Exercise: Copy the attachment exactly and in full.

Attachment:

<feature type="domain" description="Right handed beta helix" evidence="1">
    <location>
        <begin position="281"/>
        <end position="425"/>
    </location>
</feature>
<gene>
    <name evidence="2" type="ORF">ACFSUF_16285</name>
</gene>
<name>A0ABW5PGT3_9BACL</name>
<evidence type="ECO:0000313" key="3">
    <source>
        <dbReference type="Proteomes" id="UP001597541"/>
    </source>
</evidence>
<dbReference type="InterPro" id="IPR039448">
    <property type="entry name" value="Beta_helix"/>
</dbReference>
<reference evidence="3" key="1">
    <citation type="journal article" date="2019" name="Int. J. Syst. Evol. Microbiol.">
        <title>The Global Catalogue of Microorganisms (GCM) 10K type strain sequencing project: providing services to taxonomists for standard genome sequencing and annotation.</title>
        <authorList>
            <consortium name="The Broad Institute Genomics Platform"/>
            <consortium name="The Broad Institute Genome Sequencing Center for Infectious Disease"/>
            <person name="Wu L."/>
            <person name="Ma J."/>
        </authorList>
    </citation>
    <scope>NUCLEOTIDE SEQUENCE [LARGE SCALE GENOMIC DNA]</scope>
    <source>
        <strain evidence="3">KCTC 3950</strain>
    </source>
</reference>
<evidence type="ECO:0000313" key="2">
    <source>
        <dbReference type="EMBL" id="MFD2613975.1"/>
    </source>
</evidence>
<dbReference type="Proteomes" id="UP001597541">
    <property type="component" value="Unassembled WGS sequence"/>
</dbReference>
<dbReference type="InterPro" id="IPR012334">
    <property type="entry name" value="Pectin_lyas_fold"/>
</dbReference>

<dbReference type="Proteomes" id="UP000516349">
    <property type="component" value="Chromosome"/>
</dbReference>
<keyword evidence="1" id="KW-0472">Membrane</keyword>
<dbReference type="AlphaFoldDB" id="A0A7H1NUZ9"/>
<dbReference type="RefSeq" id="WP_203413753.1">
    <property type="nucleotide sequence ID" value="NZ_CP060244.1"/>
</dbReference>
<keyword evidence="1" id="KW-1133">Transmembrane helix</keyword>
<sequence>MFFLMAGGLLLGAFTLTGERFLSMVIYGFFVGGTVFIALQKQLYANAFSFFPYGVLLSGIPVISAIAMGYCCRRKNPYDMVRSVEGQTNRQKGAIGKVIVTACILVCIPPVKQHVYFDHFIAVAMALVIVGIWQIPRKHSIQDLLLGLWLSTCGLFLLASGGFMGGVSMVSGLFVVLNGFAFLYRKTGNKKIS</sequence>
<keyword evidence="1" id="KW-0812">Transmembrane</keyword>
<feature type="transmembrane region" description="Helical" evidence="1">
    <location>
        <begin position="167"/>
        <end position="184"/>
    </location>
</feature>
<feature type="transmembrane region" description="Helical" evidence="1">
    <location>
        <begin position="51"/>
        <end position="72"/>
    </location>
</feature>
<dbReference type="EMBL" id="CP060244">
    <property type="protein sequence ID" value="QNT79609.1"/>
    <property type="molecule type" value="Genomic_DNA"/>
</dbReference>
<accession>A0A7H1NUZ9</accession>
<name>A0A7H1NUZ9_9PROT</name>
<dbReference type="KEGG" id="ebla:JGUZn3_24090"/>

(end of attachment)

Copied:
<feature type="domain" description="Right handed beta helix" evidence="1">
    <location>
        <begin position="281"/>
        <end position="425"/>
    </location>
</feature>
<gene>
    <name evidence="2" type="ORF">ACFSUF_16285</name>
</gene>
<name>A0ABW5PGT3_9BACL</name>
<evidence type="ECO:0000313" key="3">
    <source>
        <dbReference type="Proteomes" id="UP001597541"/>
    </source>
</evidence>
<dbReference type="InterPro" id="IPR039448">
    <property type="entry name" value="Beta_helix"/>
</dbReference>
<reference evidence="3" key="1">
    <citation type="journal article" date="2019" name="Int. J. Syst. Evol. Microbiol.">
        <title>The Global Catalogue of Microorganisms (GCM) 10K type strain sequencing project: providing services to taxonomists for standard genome sequencing and annotation.</title>
        <authorList>
            <consortium name="The Broad Institute Genomics Platform"/>
            <consortium name="The Broad Institute Genome Sequencing Center for Infectious Disease"/>
            <person name="Wu L."/>
            <person name="Ma J."/>
        </authorList>
    </citation>
    <scope>NUCLEOTIDE SEQUENCE [LARGE SCALE GENOMIC DNA]</scope>
    <source>
        <strain evidence="3">KCTC 3950</strain>
    </source>
</reference>
<evidence type="ECO:0000313" key="2">
    <source>
        <dbReference type="EMBL" id="MFD2613975.1"/>
    </source>
</evidence>
<dbReference type="Proteomes" id="UP001597541">
    <property type="component" value="Unassembled WGS sequence"/>
</dbReference>
<dbReference type="InterPro" id="IPR012334">
    <property type="entry name" value="Pectin_lyas_fold"/>
</dbReference>

<dbReference type="Proteomes" id="UP000516349">
    <property type="component" value="Chromosome"/>
</dbReference>
<keyword evidence="1" id="KW-0472">Membrane</keyword>
<dbReference type="AlphaFoldDB" id="A0A7H1NUZ9"/>
<dbReference type="RefSeq" id="WP_203413753.1">
    <property type="nucleotide sequence ID" value="NZ_CP060244.1"/>
</dbReference>
<keyword evidence="1" id="KW-1133">Transmembrane helix</keyword>
<sequence>MFFLMAGGLLLGAFTLTGERFLSMVIYGFFVGGTVFIALQKQLYANAFSFFPYGVLLSGIPVISAIAMGYCCRRKNPYDMVRSVEGQTNRQKGAIGKVIVTACILVCIPPVKQHVYFDHFIAVAMALVIVGIWQIPRKHSIQDLLLGLWLSTCGLFLLASGGFMGGVSMVSGLFVVLNGFAFLYRKTGNKKIS</sequence>
<keyword evidence="1" id="KW-0812">Transmembrane</keyword>
<feature type="transmembrane region" description="Helical" evidence="1">
    <location>
        <begin position="167"/>
        <end position="184"/>
    </location>
</feature>
<feature type="transmembrane region" description="Helical" evidence="1">
    <location>
        <begin position="51"/>
        <end position="72"/>
    </location>
</feature>
<dbReference type="EMBL" id="CP060244">
    <property type="protein sequence ID" value="QNT79609.1"/>
    <property type="molecule type" value="Genomic_DNA"/>
</dbReference>
<accession>A0A7H1NUZ9</accession>
<name>A0A7H1NUZ9_9PROT</name>
<dbReference type="KEGG" id="ebla:JGUZn3_24090"/>